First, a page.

Calf stretching is recommended to minimize pain due to plantar fasciitis and to relieve tension on the dorsal calcaneus, but optimal duration, frequency, and intensity have not been established. One RCT found no difference between sustained and intermittent calf stretching (standing at the edge of a step with the heel hanging off the edge, knee straight, and foot neutral); both treatment groups reported increased ankle dorsiflexion.Adhesive strapping or taping of the calcaneus and plantar foot surface has been shown to provide minimal to moderate short-term relief of heel pain but is most effective when combined with iontophoresis (a technique that uses a small electrical charge to deliver a drug or other chemical through the skin without the use of a needle) and calf stretching.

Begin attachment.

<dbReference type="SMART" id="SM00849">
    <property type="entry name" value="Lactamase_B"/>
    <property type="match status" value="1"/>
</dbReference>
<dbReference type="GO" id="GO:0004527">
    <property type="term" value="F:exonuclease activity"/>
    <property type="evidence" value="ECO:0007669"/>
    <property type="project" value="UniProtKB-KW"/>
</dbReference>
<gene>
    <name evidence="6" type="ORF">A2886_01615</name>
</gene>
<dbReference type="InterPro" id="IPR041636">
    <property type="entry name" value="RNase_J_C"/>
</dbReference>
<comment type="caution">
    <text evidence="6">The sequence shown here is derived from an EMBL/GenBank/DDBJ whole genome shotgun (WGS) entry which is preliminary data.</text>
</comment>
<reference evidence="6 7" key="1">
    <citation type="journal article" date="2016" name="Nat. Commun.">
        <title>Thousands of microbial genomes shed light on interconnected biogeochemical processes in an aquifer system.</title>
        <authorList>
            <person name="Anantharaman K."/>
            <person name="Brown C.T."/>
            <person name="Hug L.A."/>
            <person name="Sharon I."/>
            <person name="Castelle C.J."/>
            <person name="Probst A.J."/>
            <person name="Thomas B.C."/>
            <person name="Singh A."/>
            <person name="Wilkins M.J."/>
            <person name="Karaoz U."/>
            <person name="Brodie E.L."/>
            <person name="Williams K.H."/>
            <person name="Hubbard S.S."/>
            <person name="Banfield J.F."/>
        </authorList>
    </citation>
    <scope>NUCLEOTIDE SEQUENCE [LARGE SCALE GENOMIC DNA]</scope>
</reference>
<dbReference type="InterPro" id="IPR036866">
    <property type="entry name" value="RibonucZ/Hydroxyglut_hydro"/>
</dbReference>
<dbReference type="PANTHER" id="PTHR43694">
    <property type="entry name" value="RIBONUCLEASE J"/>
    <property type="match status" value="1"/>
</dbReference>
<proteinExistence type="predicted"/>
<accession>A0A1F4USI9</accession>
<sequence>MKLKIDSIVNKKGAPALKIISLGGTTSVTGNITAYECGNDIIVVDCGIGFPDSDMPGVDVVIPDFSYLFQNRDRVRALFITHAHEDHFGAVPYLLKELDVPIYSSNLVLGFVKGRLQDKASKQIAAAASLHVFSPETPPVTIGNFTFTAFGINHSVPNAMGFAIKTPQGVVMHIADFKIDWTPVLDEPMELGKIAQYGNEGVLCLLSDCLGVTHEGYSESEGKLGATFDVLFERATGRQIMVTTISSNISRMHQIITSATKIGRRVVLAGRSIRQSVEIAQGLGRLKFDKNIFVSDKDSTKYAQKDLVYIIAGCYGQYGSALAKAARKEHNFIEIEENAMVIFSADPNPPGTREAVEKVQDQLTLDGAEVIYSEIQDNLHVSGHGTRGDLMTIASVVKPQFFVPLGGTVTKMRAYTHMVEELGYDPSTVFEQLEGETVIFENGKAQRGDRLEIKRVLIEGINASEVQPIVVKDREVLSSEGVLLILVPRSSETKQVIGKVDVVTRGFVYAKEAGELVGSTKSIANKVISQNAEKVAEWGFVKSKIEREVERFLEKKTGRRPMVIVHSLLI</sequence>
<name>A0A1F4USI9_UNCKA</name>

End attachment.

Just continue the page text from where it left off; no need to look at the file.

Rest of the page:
Night splint options range from custom-designed rigid materials to softer sock-like supports that use a Velcro strap to keep the ankle in a neutral position and the toes in slight extension.Patients often need time to adjust to wearing a night splint. A Cochrane review found limited evidence to recommend night splints for plantar heel pain of longer than 6 months’ duration, with or without NSAID therapy. Physician and patient preference often determine the type of night splint used (material and anterior or posterior placement); superiority has not been established with respect to patient-reported symptoms. Most patients report improvement in pain after 1 to 3 months, which is the recommended duration for a therapeutic trial.